Paint companies hit with lead-paint ruling
The paint industry has proved generally successful in court, dodging expensive lead-paint related rulings.
But not in California. Not Monday.
A judge in Santa Clara County Superior Court ruled that paint companies must pay $1.1 billion to 10 California cites and counties — including Los Angeles County — as part of a lead removal program. Millions of older homes will be involved in the treatment.
In a 10-page decision, judge James Kleinberg wrote: “There is clear and present danger that needs to be addressed. The defendants sold lead paint with actual and constructive knowledge that it was harmful.”
The ruling — after 13 years, three judges and a recent five-week trial without a jury — hits Sherwin-Williams Co., ConAgra Grocery Products Co., NL Industries Inc. and Sherwin Williams Co.
"The existence of other sources of lead exposure has no bearing on whether lead paint constitutes a public nuisance," Kleinberg wrote in today’s opinion. "It does not change the fact that lead paint is the primary source of lead poisoning for children in the jurisdictions who live in pre-1978 housing."
Defenders of the paint companies have claimed for years that the paint companies marketed lead-based paint in good faith, not knowing the health risks.
“The decision violates the federal and state constitutions,” said spokeswoman Bonnie Campbell in a prepared statement. “It rewards scofflaw landlords who are responsible for the risk to children from poorly maintained lead paint.”
The companies will ask Kleinberg to alter his ruling. They also said they will file an appeal if that’s what it takes to change the ruling.
ConAgra was particularly puzzled with the judge’s decision.
"We vehemently disagree with the decision and will appeal. We are absolutely not an appropriate defendant," said a spokeswoman. "ConAgra Foods was never even in the paint business. As a food maker who employs thousands of people in California, we believe this case is an unfortunate example of extreme overreach."
Bracing for that perennial chore: Performance reviews
It’s performance evaluation time at many companies, and for managers it’s time to brush up on ways to break good and not-so-good news, such as:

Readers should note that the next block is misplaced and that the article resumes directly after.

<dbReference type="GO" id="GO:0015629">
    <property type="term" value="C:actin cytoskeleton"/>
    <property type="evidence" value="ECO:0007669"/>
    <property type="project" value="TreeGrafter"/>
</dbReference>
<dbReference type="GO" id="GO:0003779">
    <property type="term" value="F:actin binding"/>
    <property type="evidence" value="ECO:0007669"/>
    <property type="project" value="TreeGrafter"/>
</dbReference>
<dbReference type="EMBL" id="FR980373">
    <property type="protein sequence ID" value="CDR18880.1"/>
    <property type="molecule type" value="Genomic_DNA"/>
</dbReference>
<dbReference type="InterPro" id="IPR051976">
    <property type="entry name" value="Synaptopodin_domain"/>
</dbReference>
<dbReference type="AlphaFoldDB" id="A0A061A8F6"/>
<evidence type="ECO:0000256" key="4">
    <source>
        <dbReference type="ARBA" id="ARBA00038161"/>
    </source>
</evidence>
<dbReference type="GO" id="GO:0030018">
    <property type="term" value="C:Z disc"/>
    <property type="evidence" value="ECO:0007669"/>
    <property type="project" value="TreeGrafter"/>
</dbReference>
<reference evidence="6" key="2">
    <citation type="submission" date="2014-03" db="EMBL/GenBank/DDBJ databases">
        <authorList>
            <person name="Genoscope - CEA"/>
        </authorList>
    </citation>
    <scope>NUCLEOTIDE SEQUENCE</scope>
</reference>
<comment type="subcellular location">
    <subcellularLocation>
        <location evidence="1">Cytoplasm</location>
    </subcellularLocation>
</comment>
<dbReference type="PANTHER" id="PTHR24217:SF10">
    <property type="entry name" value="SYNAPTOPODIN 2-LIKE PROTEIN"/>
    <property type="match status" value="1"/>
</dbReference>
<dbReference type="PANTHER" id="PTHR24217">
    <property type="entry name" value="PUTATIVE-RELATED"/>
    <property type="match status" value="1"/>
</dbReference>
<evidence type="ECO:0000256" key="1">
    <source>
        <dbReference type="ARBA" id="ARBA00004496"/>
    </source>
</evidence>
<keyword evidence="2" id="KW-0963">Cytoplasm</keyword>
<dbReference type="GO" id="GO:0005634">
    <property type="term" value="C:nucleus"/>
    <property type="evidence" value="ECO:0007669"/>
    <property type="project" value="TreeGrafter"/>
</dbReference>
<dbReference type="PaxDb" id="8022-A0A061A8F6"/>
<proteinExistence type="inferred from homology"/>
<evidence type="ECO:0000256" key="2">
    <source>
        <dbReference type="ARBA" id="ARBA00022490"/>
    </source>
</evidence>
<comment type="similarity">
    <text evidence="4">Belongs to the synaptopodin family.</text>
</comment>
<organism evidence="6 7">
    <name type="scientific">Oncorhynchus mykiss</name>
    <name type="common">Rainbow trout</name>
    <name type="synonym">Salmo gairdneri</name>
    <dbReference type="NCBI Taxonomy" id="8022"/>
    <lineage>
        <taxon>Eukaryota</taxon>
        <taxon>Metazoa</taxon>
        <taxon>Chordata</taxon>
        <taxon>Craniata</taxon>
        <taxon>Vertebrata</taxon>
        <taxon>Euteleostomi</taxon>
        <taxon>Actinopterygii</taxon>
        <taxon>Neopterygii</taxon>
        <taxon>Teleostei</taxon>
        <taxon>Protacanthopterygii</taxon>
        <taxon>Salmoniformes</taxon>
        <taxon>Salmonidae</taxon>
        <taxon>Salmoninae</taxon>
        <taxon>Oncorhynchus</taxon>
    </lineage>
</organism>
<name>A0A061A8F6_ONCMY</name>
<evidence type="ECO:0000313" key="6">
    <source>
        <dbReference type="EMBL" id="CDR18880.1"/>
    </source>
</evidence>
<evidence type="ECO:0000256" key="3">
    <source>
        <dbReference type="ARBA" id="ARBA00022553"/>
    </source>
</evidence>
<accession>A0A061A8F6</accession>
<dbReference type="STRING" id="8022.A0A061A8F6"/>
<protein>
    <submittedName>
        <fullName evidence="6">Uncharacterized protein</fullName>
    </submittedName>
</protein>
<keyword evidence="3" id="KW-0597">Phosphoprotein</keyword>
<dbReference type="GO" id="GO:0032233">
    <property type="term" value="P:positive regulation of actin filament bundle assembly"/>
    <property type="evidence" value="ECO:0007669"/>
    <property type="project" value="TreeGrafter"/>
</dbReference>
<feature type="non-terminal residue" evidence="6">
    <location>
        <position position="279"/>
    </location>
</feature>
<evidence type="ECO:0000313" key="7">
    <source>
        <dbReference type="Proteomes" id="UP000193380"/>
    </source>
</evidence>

• “We’re giving you more responsibility but no raise.”
• “You hit all your goals, and now you get tougher ones.”
• “You’re still employed, but we’re putting you on a performance improvement plan.”
A frank discussion with employees about work performance, salaries and bonuses can get emotional, sometimes resulting in anger, defensiveness, arguments and even tears.
“Honesty is the best policy,” said Bill Rosenthal, CEO of East Hampton, N.Y.-based Communispond, a business-communications consultancy. “Tell [employees] that you have feedback to help them improve their performance at work, and then be specific. The key is to frame it as offering help, rather than just criticizing. You’ll be surprised how much more receptive people are to feedback if they feel it’s given to help them, rather than to punish.”
Among a manager’s more difficult tasks is telling a subordinate that his performance isn’t up to snuff. Rosenthal recommends “sticking with the facts” and avoiding subjectivity by being as precise as possible.
“If you force yourself to look for specific examples of work you want to praise and work you want to improve, you’ll be surprised how you can make evaluations more objective. Ask the employee if he [or] she would like some feedback to help them be more successful. If he or she says no, then you won’t be wasting your time giving feedback that merely bounces off. If they say yes, then you already have them invested in the process.”